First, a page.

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IS AMERICA IMPERIALISTIC?

BY SUMNER WELLES

TAKE, for example, our relations to the Republics of Latin America. I think it may be said truly, that these relations were never better than to-day. Facilities of direct communication have been developed, trade is increasing, the youth of other nations are coming in increasing numbers to our universities. Despite the efforts of those in other countries who endeavor to foster an unfriendly sentiment toward us, our national position is more clearly understood; the absence of any imperialistic purpose on our part is more generally recognized; our desire to promote peace and good-will, to have the beneficial coöperation which depends on confidence in the maintenance of territorial integrity, assured independence, and mutual esteem, is more fully appreciated. ...

Yet there are writers among us who apparently make it their business to develop antagonism and to spread among the people of this country, who have no opportunities for judgment from personal knowledge, the notion that our policies are imperialistic, that our influence is baleful, and that mutual respect and friendship are decreasing. Publicity is given to these erroneous and harmful assertions and misdescriptions upon the ground, I suppose, that what may be false should have an equal chance with what may be true. ...

Our Government has no intrigues, no secret agreements, no hidden policies. And when history fully reveals our actual relations at this time to our sister republics of this hemisphere, when correspondence and instructions are published, I am happy to say that there will be no page of which any American need be ashamed. — The HONORABLE CHARLES E. HUGHES, SECRETARY OF STATE, in an address delivered at Amherst College, June 18, 1924.

I

The belief that the policy animating In considering this aspect of the the Government of the United States question, it is of interest to determine in its relations with the Latin-American the class to which the more vociferous republics is one of ‘dollar diplomacy, critics of the continental policy of the with its combination of bonds and bat- United States belong. Should careful tleships,' is shared by a small group in investigation be made, it would be the United States and by other groups found that ninety per cent of them may in the majority of these republics. It is fittingly be compared to those groups a belief to which the policy of the in our own country who promote racial United States has given credence upon or religious antagonism for personal or a few unfortunate occasions in the political ends. They are rarely men or past. It is a belief sedulously fostered women who have achieved prominence at present by propagandists, both sin- in statesmanship, politics, or in affairs. cere and insincere. But, after years of By far the greater part are agitators personal experience in Latin-America, whose articles foment distrust of the the author is not convinced that this motives of the ‘Octopus of the North,' belief is shared by more than a small as they refer to the United States, proportion of the inhabitants of any of and who, so far as is known, confine the republics on this Continent. themselves to destructive criticism, omitting to point out any remedy for be compared to the relations existing the appalling condition of affairs which between Brazil and the United States, they profess to see.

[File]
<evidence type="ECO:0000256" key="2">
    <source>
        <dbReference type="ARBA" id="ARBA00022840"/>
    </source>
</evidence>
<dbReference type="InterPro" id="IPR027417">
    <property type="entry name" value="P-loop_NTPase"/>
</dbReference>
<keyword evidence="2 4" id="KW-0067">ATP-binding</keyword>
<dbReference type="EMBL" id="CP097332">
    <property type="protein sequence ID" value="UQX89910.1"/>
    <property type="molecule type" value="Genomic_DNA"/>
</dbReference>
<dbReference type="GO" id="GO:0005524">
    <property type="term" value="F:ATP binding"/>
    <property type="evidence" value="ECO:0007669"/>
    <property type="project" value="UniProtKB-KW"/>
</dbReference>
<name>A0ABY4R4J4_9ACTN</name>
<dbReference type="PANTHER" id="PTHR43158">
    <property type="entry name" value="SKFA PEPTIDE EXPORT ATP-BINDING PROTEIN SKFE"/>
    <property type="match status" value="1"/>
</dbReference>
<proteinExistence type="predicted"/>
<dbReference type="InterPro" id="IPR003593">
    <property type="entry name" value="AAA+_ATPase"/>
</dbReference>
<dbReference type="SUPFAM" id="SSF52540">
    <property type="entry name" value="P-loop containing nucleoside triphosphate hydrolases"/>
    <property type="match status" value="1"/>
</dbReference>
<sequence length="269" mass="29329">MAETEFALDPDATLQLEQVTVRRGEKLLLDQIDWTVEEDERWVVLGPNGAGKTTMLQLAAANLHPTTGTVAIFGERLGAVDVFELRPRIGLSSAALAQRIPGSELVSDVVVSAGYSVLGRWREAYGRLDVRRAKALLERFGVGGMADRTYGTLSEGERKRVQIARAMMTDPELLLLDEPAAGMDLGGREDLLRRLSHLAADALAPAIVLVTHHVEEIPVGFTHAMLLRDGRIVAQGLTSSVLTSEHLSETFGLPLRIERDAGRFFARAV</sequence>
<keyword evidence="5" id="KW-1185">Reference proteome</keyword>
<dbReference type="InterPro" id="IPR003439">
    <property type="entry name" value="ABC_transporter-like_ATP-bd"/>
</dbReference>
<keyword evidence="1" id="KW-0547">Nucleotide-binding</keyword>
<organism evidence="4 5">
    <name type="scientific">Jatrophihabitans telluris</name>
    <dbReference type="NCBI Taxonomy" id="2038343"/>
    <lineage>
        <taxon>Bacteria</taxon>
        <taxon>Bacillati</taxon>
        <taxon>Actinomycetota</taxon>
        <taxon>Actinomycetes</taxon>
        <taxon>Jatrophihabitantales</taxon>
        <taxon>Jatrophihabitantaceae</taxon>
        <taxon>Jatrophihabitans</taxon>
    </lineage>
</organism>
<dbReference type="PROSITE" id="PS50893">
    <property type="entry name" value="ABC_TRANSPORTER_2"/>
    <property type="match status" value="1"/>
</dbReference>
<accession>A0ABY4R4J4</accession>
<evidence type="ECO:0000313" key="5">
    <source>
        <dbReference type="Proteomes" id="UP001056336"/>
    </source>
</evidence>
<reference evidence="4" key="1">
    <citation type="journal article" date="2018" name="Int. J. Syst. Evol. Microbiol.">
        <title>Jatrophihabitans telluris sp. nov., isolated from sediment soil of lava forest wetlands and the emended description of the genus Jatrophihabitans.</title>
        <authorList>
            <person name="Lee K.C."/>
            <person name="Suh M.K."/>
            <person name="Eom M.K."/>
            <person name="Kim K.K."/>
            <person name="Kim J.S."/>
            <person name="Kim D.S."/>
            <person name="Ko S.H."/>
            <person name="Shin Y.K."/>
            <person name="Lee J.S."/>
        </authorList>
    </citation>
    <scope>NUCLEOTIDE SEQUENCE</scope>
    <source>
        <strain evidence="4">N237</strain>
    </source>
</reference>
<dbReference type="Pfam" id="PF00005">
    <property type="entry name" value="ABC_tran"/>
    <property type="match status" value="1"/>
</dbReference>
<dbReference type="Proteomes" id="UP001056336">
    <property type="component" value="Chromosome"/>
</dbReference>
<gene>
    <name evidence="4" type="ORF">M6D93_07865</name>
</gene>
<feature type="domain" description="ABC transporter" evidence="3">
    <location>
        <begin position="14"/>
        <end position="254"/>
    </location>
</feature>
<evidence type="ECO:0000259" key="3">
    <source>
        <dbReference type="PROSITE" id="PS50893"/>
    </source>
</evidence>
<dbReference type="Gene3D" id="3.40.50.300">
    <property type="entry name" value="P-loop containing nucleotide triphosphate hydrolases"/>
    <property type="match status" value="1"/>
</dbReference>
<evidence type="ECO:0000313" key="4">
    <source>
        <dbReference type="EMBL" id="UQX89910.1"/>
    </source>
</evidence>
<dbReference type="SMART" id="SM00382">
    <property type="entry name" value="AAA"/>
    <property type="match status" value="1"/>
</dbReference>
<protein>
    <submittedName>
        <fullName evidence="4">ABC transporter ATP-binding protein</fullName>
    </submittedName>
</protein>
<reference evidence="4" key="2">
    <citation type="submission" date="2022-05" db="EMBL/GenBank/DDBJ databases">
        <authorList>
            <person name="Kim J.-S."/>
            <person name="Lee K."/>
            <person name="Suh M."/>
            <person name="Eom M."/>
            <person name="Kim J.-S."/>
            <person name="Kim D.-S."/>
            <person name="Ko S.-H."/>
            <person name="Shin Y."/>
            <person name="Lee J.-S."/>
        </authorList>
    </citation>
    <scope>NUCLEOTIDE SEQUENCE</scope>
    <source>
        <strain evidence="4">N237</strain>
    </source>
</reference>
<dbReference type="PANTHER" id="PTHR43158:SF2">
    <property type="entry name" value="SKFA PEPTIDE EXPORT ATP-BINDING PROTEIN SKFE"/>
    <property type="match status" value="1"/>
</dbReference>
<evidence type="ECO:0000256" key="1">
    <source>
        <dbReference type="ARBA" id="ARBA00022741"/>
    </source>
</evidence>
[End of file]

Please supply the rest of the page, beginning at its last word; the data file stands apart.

for the reason that the former nations, There is always an audience for crit- while they are in the eyes of the world ics of this character. In fact, the Gov- on an equal plane with Brazil so far as ernment of the United States has, to a their independence and sovereignty is certain extent, because of the propa- concerned, have not been afforded the ganda which has been carried on, be- opportunity to march so far along the come an 'Aunt Sally’for this variety of road of civilization and progress as has audience on the rest of the American Brazil. The practical task confronting Continent; but that such criticism is our Government therefore is the followparticipated in by those who direct the ing: our relations with all the neighbordestinies of the Latin-American repub- ing republics should be those existing lics, or by any considerable number of between free and independent nations; those engaged in agriculture, in com- yet, until certain of these countries merce, or in industry, of the liberal have developed a firm tradition of professions, or even of the labor ele- orderly, constitutional government, the ment, it would be impossible to prove. United States must be prepared to step

Although mistakes undoubtedly have in to protect the lives and property of been committed, our record in general its citizens should they at any time be has been one with which an American in danger; and it must likewise be ready citizen may be well content. It has to assume the responsibility of offering revealed a consistent effort on our part its friendly mediation, or, in extreme to strengthen the foundations of consti- cases, its friendly intervention, should tutional and stable government, to de- conditions be such as to threaten a velop legitimate commercial relations, national or international conflagration and, by demonstration and friendly which would give rise to a situation advice, to further the settlement by wherein the policy of self-protection peaceful methods of international dis- of the United States, known as the putes.